2011-10-25 "Judge allows Wappos to continue quest to regain tribal status" by STEVE HART from "THE PRESS DEMOCRAT" newspaper of the San Pablo Bay in the State of California
Alexander Valley’s Wappo Indians have won a victory in federal court, where a judge ruled Sonoma County can’t stop their bid to regain tribal status.
The county fears the Wappos want to build a casino, but the tribe’s leader said they won’t make a decision until they win federal recognition.
“It’s an option for the tribe,” said Wappo chairman Scott Gabaldon. “I’m not sure what the future will hold.”
The Wappos sued U.S. Interior Secretary Ken Salazar in 2009, charging the federal government acted unlawfully when it disbanded the tribe in 1959. The Wappos are asking the government to restore their tribal status, benefits and historic land rights.
The Wappos would get rights to casino gambling on restored land if their lawsuit is successful.
Sonoma and Napa counties intervened in the case last year, arguing the tribe shouldn’t remove land from their jurisdictions without local approval.
They asked the federal court to dismiss the Wappos’ case, alleging the group waited too long to file their complaint. The counties also questioned the group’s connections to the historic Wappo tribe and argued the Interior Department has no authority to recognize the tribe.
On Monday, U.S. District Court Judge Edward J. Davila denied the counties’ motion, ruling the Wappos can go forward with their claim.
The group is in settlement talks with attorneys for the Interior Department, according to court records.
It’s too soon to say whether Sonoma County will appeal the judge’s decision, said Jeffrey Brax, an attorney for the county. “We are obviously disappointed,” he said Tuesday.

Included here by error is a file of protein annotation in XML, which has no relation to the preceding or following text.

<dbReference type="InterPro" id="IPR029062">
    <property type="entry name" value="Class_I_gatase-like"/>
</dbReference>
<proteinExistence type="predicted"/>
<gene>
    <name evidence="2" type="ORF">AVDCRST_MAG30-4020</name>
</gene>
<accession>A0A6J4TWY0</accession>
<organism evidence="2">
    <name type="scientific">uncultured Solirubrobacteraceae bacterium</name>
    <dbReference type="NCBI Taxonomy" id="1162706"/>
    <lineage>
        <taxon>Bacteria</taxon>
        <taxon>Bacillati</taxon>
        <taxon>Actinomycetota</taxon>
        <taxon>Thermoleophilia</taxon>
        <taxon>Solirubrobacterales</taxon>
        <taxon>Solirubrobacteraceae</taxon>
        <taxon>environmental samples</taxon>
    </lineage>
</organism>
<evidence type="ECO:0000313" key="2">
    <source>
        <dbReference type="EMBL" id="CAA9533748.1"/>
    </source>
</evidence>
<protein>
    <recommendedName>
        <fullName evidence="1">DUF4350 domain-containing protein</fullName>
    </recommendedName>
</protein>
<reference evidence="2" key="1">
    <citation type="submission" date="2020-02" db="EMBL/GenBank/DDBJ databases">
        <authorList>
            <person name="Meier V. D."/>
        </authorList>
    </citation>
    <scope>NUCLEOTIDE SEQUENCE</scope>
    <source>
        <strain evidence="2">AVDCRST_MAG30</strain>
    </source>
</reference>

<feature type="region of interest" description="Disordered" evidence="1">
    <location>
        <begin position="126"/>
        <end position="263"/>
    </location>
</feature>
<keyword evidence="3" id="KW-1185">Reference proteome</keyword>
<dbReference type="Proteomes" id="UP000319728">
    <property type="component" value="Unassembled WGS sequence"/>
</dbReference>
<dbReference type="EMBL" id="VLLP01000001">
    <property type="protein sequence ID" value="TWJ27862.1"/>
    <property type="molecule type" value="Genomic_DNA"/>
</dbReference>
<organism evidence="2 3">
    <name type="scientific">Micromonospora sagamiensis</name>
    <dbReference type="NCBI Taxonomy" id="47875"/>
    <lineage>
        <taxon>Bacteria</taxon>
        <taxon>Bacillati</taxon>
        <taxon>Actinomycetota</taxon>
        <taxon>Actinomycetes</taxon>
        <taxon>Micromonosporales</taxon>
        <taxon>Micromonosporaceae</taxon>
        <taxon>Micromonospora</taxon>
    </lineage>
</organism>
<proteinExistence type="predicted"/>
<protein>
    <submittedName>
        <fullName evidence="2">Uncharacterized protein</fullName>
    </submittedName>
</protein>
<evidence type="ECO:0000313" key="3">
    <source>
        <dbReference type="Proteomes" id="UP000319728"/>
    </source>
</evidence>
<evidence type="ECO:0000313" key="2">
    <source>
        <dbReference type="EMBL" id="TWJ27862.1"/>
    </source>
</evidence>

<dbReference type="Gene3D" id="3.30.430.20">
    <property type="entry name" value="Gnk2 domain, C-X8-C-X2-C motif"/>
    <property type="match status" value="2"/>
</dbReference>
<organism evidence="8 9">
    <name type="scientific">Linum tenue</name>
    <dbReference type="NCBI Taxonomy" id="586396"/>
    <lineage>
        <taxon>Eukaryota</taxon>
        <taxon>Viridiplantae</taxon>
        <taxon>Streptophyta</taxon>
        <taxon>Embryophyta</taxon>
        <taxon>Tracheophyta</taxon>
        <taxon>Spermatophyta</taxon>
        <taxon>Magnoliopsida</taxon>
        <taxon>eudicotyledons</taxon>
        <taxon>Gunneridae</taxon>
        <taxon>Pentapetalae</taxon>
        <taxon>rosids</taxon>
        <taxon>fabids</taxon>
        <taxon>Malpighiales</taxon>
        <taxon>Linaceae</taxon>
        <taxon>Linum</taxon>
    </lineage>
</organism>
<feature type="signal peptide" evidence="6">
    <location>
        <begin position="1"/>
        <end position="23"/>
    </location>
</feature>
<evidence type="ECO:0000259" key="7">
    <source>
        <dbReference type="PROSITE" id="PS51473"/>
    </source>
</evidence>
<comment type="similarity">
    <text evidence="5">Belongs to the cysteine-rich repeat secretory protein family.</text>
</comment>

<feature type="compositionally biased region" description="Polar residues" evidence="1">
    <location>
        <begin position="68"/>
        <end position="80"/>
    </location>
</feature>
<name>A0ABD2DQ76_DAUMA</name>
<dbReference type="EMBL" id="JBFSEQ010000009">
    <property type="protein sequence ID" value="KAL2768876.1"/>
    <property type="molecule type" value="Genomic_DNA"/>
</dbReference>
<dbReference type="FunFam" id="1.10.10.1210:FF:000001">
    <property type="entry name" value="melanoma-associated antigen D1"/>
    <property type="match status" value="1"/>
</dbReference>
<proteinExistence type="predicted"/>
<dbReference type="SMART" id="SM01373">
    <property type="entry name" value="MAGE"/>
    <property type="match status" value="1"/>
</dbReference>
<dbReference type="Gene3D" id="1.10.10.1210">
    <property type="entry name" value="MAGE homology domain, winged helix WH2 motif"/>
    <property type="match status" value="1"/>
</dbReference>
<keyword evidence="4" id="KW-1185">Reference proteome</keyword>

But Sonoma and Napa still are parties in the dispute, and they’ll push to be included in any proposed settlement, Brax said.
“We would oppose any effort to grant official recognition without our participation,” he said.
The Wappos once occupied Napa County, eastern Sonoma County and southern Lake County, according to anthropologists. There were 8,000 Wappos in 1851, but just 340 today, the tribe said.
In 1908, the U.S. Bureau of Indian Affairs established Alexander Valley Rancheria, a 54-acre reservation for the Wappos on the Russian River northeast of Healdsburg. The federal government’s 1917 census found 10 families and 37 individuals living there. Many left in later years because of poor living conditions, Gabaldon said.
The tribe lost its federal status in 1959, after Congress passed a law aimed at privatizing California’s small Indian communities.
The Wappos’ lawsuit in U.S. District Court in San Jose alleges the former reservation land was improperly distributed and the government didn’t keep promises to improve water, roads and sanitation.